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On Thursday, CEO Brian Timpone sent me a pdf of the first TribLocal print product with Journatic's stamp on it—the new TribLocal covering Homewood-Flossmoor. You can scroll through the paper minus the ads—which are too few to suit Timpone, though he's hoping for a lot more down the road.
"If you have seen Triblocal before," he wrote, "you'll note the differences in this edition—they are stark. More community news, exclusively hyperlocal (vs. subregional), more public records, etc. The design is different as well."
Then he called and elaborated. "It's more templated—more predictable, more programmed," he said. "There are more stories, and they're all exclusively local versus subregional. The old TribLocals shared content. The Tribune's not doing that any more. Everything in there is about Homewood or Flossmoor. At least that's the intention."
The sort-of promise not to share content is a big commitment by Timpone, who's got 22 print TribLocals to fill every week—in addition to as many ravenous websites. What's more, there will be no more user-generated copy. Erratic, self-indulgent, but very cheap, user contributions were a TribLocal mainstay when the Tribune rolled out its line of hyperlocal suburban news products in 2007. In this 2008 column I ridiculed the concept. Now it's Timpone's turn to be ridiculed and savaged. My blog post earlier this week reporting that Journatic was now in charge of the TribLocal websites and weekly papers was skeptical enough, and the comments posted in response are excoriating.
Timpone had told me that data was collected and processed for Journatic in the Philippines but the writing is all domestic. Someone promptly posted a Journatic ad she'd spotted on a Filipino website that contradicted him: it said, "We're looking for writers to work on events stories." Journatic wanted Filipino writers "able to commit to 250 pieces/week minimum" at 35 to 40 cents a piece.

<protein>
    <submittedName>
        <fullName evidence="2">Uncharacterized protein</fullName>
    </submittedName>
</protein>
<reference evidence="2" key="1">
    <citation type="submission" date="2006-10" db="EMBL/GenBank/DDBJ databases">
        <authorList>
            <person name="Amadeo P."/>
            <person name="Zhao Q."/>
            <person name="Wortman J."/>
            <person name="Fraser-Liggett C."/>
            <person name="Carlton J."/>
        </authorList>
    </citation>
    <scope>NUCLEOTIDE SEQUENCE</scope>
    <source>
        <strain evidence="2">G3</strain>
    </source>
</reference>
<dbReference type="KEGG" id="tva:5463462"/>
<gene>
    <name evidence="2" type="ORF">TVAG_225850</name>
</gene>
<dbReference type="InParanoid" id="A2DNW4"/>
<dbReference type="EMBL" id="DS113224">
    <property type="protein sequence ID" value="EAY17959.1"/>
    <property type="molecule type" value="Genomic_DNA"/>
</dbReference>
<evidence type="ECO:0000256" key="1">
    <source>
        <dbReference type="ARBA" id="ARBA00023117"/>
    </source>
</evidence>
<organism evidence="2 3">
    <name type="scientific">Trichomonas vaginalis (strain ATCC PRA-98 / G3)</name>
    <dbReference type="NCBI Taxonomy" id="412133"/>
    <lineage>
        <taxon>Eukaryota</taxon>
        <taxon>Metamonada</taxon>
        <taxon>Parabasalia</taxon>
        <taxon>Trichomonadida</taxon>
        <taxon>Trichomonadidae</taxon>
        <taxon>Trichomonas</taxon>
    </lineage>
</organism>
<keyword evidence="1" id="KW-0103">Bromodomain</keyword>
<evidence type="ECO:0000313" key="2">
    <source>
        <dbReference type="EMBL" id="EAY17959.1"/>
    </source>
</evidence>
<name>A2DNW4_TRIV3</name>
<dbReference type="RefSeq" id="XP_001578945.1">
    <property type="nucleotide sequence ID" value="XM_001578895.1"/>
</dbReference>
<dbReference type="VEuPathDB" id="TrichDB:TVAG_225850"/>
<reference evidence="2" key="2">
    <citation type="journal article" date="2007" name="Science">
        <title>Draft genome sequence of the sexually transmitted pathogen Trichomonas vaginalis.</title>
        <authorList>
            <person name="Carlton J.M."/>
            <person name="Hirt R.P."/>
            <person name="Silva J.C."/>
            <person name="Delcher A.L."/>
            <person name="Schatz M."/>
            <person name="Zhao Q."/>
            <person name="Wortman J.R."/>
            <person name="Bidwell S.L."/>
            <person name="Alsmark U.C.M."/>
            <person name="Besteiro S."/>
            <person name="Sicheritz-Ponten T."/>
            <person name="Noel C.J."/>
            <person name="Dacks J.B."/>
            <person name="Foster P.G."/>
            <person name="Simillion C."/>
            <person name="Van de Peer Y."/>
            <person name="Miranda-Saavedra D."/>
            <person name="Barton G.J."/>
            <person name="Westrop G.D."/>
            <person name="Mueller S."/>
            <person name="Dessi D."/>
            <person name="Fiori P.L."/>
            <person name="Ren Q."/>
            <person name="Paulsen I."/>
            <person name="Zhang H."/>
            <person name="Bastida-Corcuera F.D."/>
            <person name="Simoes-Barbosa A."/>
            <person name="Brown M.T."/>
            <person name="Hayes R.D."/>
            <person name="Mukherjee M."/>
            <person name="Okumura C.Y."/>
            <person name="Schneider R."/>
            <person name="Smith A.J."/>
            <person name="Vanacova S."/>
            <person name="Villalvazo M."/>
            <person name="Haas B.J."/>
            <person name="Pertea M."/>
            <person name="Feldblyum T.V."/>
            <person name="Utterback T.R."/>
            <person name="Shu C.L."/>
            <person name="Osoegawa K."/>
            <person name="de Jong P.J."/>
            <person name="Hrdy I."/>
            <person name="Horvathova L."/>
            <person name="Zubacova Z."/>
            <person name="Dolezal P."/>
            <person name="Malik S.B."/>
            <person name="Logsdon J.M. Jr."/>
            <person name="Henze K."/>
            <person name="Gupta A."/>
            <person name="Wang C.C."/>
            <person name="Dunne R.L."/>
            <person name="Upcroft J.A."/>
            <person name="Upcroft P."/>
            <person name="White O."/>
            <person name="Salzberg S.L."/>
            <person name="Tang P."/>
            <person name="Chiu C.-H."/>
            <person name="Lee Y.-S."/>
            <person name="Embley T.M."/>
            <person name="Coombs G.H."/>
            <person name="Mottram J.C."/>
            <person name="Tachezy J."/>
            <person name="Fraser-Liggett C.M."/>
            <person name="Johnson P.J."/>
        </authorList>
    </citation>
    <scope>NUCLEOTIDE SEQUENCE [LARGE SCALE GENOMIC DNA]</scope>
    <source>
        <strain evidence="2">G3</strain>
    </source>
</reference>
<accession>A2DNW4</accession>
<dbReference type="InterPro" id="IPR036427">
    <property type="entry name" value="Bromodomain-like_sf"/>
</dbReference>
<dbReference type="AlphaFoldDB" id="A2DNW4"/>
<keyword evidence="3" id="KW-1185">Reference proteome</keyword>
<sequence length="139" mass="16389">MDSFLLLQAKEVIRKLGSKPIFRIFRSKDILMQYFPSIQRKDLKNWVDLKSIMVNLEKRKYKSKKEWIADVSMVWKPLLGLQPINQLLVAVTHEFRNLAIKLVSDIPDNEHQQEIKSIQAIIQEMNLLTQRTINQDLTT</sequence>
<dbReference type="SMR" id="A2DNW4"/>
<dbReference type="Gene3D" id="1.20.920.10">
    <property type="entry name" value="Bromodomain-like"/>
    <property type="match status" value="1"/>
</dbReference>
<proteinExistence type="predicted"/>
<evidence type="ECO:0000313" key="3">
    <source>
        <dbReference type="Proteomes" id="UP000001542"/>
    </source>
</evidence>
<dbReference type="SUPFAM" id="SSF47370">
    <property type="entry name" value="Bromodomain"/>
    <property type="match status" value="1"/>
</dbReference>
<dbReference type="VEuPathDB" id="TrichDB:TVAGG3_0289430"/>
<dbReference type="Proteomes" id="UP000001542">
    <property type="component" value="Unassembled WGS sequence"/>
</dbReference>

What's the Filipino contribution to TribLocal Homewood-Flossmoor? I asked Timpone.
He directed me to the "Homewood-Flossmoor Athlete Tracker" on a back page. It's a list of athletes from the local high school now playing varsity sports in college and their latest accomplishments, however humble—such as, "Has started 26 games this year, hitting .232 with nine RBIs."
"That's the kind of stuff we do in the Philippines, if you want to know," said Timpone. He explained that when Journatic came into Homewood-Flossmoor, it created a database of around "100 newsmaking organizations"—such as women's clubs, churches, schools, and athletes. With the athletes, the schedules of the teams they play for are loaded into the database, and then the teams' websites are patrolled for results. "In the Philippines they collect the data and put it in the system. You need a program to do it.
"The school lunch menus might be formatted by Filipinos," Timpone went on. "Say there are 25 school lunch menus released every Sunday. We have someone gather them and put them in the system. It's not writing. We need people who speak English and are literate. It's a typist job, but people don't want to be called a typist."
He said, "The whole purpose of this is not to replace reporters. It's to clear the way for reporters to do what they uniquely do. No reporter wants to get the honor roll. Our clients have great reporters mired in this process, and we take it away from them. If we can get that stuff done cost effectively, can we clear a path for more enterprise stuff? I think we can.
"I'm good for journalism, Mike. My view of this is that I love newspapers and I love news. I love local journalism. This is the idea I came up with—elbow grease mixed with an algorithm."
Like me, he said, he's a University of Missouri journalism grad. "I'm not some Stanford MBA."